Along similar lines, one of my dreams is building an airplane with my two sons.  I'd like for them to be old enough to actually help in construction, but not so old that we can't finish and fly the airplane before they head to college.  Having read about the Van's RV-10 in an issue of AOPA Pilot a number of years ago, that had been the plane I thought would be perfect to build.  A four-seater, it means the whole family can fly together.  The specs on the plane are impressive: with a 235 hp engine it cruises at just under 200 mph on 14 gph.  The amount of money spent helps to determine the comfort of the interior and the snazziness of the avionics.  It really looked like a great plane to build.  This past summer, though, I met a few folks at Oshkosh who were building an RV-10.  They seemed to be enjoying it and making good progress, but were a little more than slightly frustrated by the fiberglass work.  Hearing their tales, I began reconsidering whether the RV-10 was my dream homebuilt.

Fortunately, Oshkosh is a great place to be looking into homebuilts, and someone suggested I check out the Sling 4. The Sling 4 is a nifty plane: it has a 115 hp engine, but it's turbo-charged.  This means that it gets 120 knots cruise, but at 6 gph.  It's a metal plane, so there's no fiberglass work.  And one of its claims to fame is that the design has been flown around the world.  So, the Sling 4 is now at the top of the list of a dream home built.  Maybe a Lanceair, which are super-nice, fancy aircraft, would be a better dream homebuilt, but we'll start with something simple and work our way up.

I'm sure that by the time we're ready to start building our dream homebuilt, the market and technology will have marched on.  So, we'll just have to go back to Oshkosh several times between now and then to keep abreast of the market!

CIRRUS FATAL ACCIDENT RATE STATISTICS (reproduced with permission from Cirrus Design)

After several years of tweaking training programs, Cirrus reports that the fatal accident rate for its aircraft has dropped dramatically in the past couple of years and is now measurably below the fatal accident rate for GA as a whole. At the Aero show in Friedrichshafen, Germany, the company’s Travis Klumb told assembled journalists that both the overall rate and the fatal accident rate has reached all-time lows for both the SR20 and SR22.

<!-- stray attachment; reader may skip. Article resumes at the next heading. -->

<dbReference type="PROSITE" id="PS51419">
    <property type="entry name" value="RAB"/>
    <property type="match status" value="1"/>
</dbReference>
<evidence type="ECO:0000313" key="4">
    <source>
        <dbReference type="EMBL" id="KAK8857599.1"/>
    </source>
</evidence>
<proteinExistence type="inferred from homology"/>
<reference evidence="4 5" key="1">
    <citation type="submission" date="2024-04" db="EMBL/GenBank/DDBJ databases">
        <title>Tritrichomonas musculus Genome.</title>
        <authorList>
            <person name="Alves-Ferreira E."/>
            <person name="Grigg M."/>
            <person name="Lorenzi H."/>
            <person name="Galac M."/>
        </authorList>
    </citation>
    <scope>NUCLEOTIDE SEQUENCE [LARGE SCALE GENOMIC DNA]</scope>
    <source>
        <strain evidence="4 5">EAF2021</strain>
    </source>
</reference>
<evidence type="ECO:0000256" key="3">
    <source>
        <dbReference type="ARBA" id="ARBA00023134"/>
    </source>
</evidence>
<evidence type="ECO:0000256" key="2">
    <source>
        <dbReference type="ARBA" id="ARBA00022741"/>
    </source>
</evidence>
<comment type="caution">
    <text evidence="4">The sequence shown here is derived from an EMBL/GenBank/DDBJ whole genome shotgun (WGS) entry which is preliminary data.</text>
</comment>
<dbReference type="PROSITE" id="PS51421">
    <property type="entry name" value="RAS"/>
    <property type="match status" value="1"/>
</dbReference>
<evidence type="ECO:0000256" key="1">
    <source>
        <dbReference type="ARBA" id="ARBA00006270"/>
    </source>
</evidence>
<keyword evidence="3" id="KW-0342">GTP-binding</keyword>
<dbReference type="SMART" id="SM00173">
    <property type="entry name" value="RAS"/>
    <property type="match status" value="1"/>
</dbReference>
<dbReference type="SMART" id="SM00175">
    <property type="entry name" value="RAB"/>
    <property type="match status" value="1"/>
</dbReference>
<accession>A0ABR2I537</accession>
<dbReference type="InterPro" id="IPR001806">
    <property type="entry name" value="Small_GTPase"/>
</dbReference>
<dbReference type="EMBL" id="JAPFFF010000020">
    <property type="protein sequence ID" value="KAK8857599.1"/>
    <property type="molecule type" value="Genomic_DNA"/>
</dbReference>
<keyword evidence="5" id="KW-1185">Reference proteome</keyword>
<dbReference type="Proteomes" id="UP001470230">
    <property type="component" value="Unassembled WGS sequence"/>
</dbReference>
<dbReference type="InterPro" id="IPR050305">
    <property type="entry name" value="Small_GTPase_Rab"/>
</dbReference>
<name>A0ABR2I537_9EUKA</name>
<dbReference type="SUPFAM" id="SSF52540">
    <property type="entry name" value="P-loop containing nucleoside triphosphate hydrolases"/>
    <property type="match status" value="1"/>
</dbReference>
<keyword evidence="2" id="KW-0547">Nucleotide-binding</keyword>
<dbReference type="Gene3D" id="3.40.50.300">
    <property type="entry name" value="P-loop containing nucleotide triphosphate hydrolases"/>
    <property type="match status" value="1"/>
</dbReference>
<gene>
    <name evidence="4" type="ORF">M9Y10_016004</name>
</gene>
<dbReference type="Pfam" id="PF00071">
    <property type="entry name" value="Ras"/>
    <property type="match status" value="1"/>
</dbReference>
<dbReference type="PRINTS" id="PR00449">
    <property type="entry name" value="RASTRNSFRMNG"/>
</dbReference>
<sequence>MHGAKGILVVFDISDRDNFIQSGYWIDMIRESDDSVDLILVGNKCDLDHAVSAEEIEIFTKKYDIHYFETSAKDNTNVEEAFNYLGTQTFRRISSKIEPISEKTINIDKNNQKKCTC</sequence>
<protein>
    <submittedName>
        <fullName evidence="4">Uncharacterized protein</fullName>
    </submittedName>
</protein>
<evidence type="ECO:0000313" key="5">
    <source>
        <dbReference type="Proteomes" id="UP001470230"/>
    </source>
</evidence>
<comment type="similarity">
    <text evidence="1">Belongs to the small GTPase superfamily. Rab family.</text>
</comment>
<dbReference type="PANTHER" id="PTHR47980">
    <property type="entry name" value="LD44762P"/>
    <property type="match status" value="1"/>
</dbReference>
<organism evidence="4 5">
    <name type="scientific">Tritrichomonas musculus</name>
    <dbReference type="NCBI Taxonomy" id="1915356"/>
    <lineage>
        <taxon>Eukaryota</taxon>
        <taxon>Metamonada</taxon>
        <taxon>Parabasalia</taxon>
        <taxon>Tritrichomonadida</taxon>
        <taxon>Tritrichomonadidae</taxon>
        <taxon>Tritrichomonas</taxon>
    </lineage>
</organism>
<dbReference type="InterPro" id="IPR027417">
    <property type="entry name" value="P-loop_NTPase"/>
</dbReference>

In this podcast (/podcast/Podcast-Cirrus-Reports-Dramatic-Accident-Reduction-221837-1.html), Klumb said as recently as 2004, the Cirrus fatal accident rate was about twice the industry average at 2.6/100,000 hours. In 2013, the Cirrus fatal rate had dropped to 1.01/100,000, below the industry average of 1.2.  Klumb said 2014 is looking similarly promising, with initial data showing a rate of .56/100,000.

Why the turnaround? Klumb said there are at least two reasons. One was that Cirrus, model-wide, experienced a higher-than-average accident rate when it was first introduced simply because it was a new airplane that pilots weren’t familiar with. Second, usage patterns indicate that Cirrus aircraft aren’t used much for recreational flying, but for transportation and that means flight in challenging weather. “These pilots are flying complex missions for long distances, a lot of weather and a lot of different types of terrain. But it’s still the same type of pilot who would normally fly around the traffic pattern so it’s a more challenging mission,” Klumb said.